Ortega’s Intense Persecution of the Church Calls Into Question the Vatican’s ‘Gallagher Protocol’
COMMENTARY: This diplomatic policy means that Catholics under persecution by repressive regimes such as Nicaragua, China and Venezuela should not expect rhetorical support from the Vatican.
In response to the persecution of the Church in Nicaragua, the Holy See is strictly observing the Gallagher Protocol.
But the Gallagher Protocol is not being observed elsewhere, not even in Italy. As cardinals from around the world head to Rome this week, will Archbishop Gallagher himself be able to persuade them to stifle their protests over a brother bishop taken away by Daniel Ortega’s regime?
In June 2021, Archbishop Paul Gallagher, the Holy See’s Secretary for Relations with States — often called the Vatican’s “foreign minister” — explained why the Holy See was silent on the fierce persecution of the Church in Hong Kong.
“One can say a lot of, shall we say, appropriate words that would be appreciated by the international press and by many parts of the world,” Gallagher said. “But I — and, I think, many of my colleagues — have yet to be convinced that it would make any difference whatever.”
Call it the Gallagher Protocol. It means that Catholics under persecution by regimes unmoved by diplomatic protests should not expect rhetorical support from the Vatican. The fiercer the repression, the less the Vatican says.
The Gallagher Protocol explains why the Holy See is expansive, if not exhaustive, regarding climate change, immigration, conventional and nuclear armaments, financial speculation, debt reduction, use of plastics and unemployment. It might also explain why some world conflicts — the Rohingya in Myanmar, for example — earn papal condemnation, but repression in China, Venezuela and Nicaragua do not. The Holy See’s diplomats, led by Cardinal Pietro Parolin, Secretary of State, and Archbishop Gallagher, do not believe it would make any difference.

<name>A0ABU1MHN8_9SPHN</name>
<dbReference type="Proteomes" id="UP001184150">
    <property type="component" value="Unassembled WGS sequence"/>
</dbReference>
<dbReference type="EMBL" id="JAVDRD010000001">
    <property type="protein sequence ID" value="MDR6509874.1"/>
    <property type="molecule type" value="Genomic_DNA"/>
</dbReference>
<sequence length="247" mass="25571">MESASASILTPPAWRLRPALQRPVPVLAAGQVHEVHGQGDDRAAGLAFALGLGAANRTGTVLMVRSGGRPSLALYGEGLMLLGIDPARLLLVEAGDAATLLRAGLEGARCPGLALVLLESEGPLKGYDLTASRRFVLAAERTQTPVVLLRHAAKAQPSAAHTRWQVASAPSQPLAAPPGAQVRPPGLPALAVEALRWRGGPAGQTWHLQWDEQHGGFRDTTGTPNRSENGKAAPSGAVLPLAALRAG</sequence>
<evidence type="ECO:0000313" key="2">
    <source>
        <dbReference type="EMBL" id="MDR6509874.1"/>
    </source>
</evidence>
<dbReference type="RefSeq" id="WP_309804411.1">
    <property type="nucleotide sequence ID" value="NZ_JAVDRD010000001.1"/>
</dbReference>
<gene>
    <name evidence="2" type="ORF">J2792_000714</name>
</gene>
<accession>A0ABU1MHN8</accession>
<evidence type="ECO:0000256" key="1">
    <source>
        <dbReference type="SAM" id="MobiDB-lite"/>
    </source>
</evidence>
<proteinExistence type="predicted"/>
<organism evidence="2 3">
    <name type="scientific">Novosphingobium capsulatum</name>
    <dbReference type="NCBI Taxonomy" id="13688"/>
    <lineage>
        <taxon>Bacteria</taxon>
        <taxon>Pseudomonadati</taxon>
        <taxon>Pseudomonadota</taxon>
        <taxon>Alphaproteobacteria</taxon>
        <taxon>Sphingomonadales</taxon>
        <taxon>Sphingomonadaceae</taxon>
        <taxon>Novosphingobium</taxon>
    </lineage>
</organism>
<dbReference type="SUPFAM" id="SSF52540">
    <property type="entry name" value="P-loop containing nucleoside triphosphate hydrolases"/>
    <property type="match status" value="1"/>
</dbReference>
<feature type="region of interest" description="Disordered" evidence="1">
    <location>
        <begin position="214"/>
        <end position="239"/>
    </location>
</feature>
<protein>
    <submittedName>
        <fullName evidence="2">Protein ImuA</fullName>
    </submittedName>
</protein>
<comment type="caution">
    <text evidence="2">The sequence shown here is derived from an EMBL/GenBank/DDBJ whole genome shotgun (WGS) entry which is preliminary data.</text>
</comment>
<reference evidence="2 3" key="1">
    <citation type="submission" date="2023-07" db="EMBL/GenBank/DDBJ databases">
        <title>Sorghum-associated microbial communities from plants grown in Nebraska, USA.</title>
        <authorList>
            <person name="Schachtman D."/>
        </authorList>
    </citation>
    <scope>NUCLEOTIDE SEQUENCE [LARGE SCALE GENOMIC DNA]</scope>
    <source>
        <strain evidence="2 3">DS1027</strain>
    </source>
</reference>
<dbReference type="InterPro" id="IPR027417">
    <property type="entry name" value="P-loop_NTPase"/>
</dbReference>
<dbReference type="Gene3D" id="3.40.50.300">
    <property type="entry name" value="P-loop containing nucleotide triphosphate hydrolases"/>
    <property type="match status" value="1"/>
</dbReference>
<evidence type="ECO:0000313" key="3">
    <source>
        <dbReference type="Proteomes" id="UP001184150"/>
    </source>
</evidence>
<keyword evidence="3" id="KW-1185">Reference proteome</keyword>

It’s a claim hard to square with the testimony of dissidents who report being buoyed up by clarity from leaders abroad. Consider, for example, Natan Sharansky explaining how he heard in a Soviet prison that President Ronald Reagan had called the Soviet Union an “evil empire.” He knew then that communism was finished.
Nevertheless, the Gallagher Protocol reigns in Rome, as was evident when Cardinal Joseph Zen was arrested in May. Senior Vatican officials were silent, and the Holy See press office simply noted that it “learned with concern” of the arrest and was “following the evolution of the situation with extreme attention.”
The regime of Daniel Ortega in Nicaragua has been ramping up attacks on the Church for years, with Ortega himself denouncing the country’s bishops as “terrorists.” They have opposed his attempts to arrogate ever more power to himself by effectively replacing Nicaragua’s democracy with a one-party state.
Bishop Rolando Álvarez of Matagalpa was the most prominent bishop to oppose Ortega’s repression in a country where, as The New York Times reported, the “Roman Catholic Church is the only institution that had escaped his control after 15 years of uninterrupted rule.”